How much do you know about what happens on your website?
Do you know which of your posts are the most popular? Do you know which posts get people interested in reading your other content? Do you know which authors get read the most?
Those, and more, are all insights you can get from website analytics. And they’re all insights that will actually make your blog better. They’ll help you drive more traffic and get more value from your existing traffic.
KeriLynn already discussed some of the best analytics tools for bloggers. Now I’m going to go one step further and show you some of the best WordPress plugins to help you integrate third-party analytics into your WordPress dashboard.
That means you can get powerful insights without needing to dig into any code. And as an added bonus – most of these tools will actually make your analytics data more comprehensible. That means fewer analytics-induced headaches!
1. Analytify – The power of Google Analytics inside your dashboard
Did you know there are whole courses dedicated just to learning how to use Google Analytics? I don’t mean a rinky-dink webinar. I mean an honest-to-god, full-length course. Just on getting the most from Google Analytics…
I’ve been using Google Analytics for years and I still don’t feel like I’ve scratched the surface of what it can do. And I’m guessing I’m not the only person who feels that way.
Analytify helps eliminate that problem by adding easy-to-understand Google Analytics reports right inside your WordPress dashboard.
Yup – with Analytify, you no longer need a PhD in Google Analytics to understand what’s happening on your website.
Here’s how it works:
You install and activate the plugin. Then, you can view your overall stats right in your dashboard. Quickly see your sessions, unique visitors, pageviews, bounce rate, average time on site, and more.
Ok, I know what you’re saying – there are other plugins that do that. So how about this:
Analytify goes one step further and also adds individual statistics for posts, pages, and custom post types. So you can, for example, click on a single post and view its Google Analytics data. All without leaving your WordPress dashboard.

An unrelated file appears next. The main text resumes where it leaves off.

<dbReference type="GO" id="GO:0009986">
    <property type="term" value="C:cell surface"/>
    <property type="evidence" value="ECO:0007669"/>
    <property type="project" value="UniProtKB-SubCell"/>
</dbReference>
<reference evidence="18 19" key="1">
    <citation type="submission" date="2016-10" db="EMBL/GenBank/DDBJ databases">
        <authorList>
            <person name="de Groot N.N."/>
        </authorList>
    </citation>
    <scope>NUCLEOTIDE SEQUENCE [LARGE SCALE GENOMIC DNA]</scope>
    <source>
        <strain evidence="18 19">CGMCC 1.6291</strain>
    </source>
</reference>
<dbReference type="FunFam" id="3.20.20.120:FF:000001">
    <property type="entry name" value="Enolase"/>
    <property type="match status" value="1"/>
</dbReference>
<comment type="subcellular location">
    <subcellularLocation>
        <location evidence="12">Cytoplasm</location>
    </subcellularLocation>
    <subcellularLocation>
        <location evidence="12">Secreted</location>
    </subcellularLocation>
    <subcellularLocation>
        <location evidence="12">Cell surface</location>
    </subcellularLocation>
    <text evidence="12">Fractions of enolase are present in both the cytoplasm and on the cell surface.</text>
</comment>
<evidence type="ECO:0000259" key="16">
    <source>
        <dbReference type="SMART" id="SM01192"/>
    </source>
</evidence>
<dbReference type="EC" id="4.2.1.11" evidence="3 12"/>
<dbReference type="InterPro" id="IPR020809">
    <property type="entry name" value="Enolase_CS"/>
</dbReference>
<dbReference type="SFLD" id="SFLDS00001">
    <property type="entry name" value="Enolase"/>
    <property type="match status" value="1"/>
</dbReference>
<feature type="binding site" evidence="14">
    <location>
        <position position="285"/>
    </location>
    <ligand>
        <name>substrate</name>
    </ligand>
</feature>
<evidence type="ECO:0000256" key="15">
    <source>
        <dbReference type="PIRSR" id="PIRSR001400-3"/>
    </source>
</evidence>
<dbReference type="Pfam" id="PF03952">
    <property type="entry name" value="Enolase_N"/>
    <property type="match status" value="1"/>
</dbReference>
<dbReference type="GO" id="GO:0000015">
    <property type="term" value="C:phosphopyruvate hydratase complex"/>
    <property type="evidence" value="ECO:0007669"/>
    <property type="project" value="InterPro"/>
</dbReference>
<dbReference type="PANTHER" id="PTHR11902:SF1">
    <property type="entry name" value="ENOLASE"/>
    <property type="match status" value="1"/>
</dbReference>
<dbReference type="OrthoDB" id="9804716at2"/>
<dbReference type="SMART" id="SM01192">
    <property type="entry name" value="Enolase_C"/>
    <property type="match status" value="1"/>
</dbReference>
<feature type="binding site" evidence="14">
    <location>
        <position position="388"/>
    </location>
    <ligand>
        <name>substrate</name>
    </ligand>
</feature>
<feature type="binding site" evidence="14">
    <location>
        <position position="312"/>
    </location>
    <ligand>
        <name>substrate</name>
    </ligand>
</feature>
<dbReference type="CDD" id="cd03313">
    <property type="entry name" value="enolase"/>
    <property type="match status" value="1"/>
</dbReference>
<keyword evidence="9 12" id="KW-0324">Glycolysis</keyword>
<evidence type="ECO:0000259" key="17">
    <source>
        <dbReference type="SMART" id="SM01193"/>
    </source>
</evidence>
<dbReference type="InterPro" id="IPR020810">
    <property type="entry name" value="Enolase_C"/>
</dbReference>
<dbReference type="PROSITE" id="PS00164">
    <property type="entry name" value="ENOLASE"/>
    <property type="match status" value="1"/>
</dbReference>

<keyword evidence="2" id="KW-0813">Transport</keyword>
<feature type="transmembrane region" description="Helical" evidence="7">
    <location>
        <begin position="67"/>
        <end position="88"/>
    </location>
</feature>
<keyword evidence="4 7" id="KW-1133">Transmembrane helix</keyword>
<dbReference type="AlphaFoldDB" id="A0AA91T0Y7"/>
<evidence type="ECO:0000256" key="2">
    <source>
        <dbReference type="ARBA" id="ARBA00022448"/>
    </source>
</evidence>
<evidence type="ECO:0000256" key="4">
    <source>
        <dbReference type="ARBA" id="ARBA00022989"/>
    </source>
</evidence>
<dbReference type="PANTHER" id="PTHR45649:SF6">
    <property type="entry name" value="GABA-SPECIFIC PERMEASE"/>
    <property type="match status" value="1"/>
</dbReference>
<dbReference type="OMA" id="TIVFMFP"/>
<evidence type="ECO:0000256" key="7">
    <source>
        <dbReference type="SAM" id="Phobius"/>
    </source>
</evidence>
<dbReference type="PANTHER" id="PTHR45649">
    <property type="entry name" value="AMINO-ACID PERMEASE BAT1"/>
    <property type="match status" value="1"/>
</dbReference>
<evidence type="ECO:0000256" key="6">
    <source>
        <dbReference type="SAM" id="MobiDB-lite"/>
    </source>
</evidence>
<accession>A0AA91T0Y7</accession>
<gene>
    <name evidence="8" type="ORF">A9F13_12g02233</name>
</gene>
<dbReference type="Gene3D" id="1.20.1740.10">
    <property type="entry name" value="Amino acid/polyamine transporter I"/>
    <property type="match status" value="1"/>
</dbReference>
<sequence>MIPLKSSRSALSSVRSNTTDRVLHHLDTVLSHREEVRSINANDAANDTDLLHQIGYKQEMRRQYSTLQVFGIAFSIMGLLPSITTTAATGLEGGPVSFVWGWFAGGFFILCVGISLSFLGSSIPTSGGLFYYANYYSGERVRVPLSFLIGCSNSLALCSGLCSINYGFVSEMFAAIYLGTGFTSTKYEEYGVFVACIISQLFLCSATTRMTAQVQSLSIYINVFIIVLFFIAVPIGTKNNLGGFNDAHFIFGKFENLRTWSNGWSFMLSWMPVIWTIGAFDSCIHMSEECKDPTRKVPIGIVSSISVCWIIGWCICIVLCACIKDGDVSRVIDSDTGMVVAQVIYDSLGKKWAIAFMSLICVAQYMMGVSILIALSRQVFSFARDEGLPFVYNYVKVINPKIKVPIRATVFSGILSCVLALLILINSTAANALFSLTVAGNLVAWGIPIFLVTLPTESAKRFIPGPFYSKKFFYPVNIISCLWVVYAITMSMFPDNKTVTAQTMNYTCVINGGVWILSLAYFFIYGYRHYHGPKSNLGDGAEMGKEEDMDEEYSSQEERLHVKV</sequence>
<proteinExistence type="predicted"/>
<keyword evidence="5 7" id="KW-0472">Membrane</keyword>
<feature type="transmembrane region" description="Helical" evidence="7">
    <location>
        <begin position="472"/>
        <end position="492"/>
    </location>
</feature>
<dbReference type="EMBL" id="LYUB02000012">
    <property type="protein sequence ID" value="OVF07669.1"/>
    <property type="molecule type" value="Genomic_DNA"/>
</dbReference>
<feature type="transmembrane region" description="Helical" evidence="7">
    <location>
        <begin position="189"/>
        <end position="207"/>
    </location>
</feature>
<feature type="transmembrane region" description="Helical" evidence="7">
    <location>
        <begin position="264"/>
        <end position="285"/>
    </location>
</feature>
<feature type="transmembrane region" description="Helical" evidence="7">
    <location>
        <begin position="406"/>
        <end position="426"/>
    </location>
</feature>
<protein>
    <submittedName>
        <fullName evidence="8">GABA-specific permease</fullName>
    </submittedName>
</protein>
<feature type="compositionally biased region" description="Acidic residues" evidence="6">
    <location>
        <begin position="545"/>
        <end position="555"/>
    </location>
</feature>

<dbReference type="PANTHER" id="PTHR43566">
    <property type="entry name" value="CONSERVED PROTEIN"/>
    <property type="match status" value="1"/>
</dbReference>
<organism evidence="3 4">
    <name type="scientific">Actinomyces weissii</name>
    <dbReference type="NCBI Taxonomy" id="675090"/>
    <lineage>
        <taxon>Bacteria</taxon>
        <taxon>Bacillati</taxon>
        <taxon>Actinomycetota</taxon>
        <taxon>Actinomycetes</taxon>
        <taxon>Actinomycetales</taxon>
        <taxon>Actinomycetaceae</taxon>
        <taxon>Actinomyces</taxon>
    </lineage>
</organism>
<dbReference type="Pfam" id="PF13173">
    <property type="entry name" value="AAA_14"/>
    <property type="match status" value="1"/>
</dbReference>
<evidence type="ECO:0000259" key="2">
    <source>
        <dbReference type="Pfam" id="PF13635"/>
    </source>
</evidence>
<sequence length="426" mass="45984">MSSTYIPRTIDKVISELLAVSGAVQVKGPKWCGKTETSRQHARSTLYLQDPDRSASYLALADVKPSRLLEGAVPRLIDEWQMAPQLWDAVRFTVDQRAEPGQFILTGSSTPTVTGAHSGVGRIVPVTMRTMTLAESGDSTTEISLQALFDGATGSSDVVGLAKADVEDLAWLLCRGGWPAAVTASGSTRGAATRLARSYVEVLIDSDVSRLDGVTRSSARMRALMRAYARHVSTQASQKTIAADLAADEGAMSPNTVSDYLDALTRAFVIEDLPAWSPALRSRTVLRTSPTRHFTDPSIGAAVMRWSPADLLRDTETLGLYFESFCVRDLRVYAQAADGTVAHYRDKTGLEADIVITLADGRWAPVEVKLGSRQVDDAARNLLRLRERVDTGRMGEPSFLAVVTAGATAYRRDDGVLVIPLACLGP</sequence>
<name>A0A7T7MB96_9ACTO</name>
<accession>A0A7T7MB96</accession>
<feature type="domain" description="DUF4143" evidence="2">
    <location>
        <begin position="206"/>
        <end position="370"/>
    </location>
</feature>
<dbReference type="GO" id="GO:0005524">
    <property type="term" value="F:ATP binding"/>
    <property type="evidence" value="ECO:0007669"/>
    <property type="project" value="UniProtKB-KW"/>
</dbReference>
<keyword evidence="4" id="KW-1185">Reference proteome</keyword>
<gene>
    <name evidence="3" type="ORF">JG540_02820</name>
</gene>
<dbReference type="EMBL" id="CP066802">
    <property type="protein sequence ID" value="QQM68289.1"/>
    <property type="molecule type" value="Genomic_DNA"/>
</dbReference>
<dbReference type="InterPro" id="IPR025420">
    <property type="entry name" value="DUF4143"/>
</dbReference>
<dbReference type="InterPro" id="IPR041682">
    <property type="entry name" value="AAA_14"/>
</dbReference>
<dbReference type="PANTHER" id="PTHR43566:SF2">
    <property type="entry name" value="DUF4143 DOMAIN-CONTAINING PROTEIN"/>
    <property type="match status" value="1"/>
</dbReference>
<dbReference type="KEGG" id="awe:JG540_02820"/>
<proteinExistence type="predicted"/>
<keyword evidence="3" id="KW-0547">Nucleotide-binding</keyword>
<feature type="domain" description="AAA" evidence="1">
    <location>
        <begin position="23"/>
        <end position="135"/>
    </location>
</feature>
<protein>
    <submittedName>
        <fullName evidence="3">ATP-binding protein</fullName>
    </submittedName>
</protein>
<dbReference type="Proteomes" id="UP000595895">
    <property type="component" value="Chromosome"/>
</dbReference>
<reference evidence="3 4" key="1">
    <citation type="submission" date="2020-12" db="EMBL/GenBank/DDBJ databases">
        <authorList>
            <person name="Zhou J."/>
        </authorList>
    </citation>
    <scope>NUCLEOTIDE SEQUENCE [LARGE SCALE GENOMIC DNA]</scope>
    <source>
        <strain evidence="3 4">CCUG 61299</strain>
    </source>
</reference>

You can also quickly track which social networks are generating the most traffic for your site as a whole, as well as your individual content pieces.
And guess what? So far – all of this is free!
Analytify premium features – Add campaign tracking and real-time stats
If you go with the premium version of the plugin, you’ll get a couple of cool new features:
First off, you can track different campaigns with UTM tags. Again, all inside your WordPress dashboard.
You’ll also get access to real-time statistics for your site, as well as the ability to set up email notifications.
And finally, you can also display statistics on the front-end using their shortcode builder. So if you want to show off your stats, you can embed them for everyone to see. Just be aware that front-end stats are cached for 24 hours, rather than constantly updated.
WooCommerce and EDD extensions to boost your eCommerce sales
I know most of you are bloggers, but if you have an eCommerce store, Analytify has some amazing features in its eCommerce add-ons.
With the add-ons, you can track average order values, coupons, and refunds.
And because funnel analysis is such an important part of conversion optimization for eCommerce stores, Analytify has pre-made reports that show you how many people go from adding a product to their cart, to starting the checkout process, to actually paying.
You can even view the conversion rates for individual products. So at a glance, you can figure out which products are converting well, and which might need some extra optimization.
2. Google Analytics by MonsterInsights – Deep tracking with premium
Formerly developed by Yoast, Syed Balkhi’s MonsterInsights bought up this Google Analytics plugin in 2016. Both companies are pillars in the WordPress community, so it’s no surprise there wasn’t any dropoff.
Like Analytify, Google Analytics by MonsterInsights brings Google Analytics charts and stats into your WordPress dashboard. And again like Analytify, it comes in both free and premium versions. I’ll discuss what you get with the free version first, and then give you some reasons you might want to go premium.
First off, the free version will help you actually set up Google Analytics tracking by helping you add the asynchronous Google Analytics code. It will also let you exclude certain user roles from showing up in Google Analytics reports, which is great for ensuring your own visits don’t muck up your stats.
Once you’ve got accurate statistics coming in, you can view basic statistics like sessions and bounce rate. Keep in mind that you only get overall statistics – there’s no statistics on individual pieces of content like with Analytify.
In addition to those dashboards, it helps you set up tracking for:
Outbound link clicks (as either pageviews or events)
Downloads (as either pageviews or events)
Internal links with a certain format as outbound links (helpful for tracking outbound redirected affiliate links like ….com/go/…)
3. Google Analytics by Sumo – Real-time tracking for free
Rather than acting as a standalone plugin, this tool is just another app in Sumo’s whole suite of helpful apps. So if you go with this one, you’ll have access to a ton of other list building and analytics tools.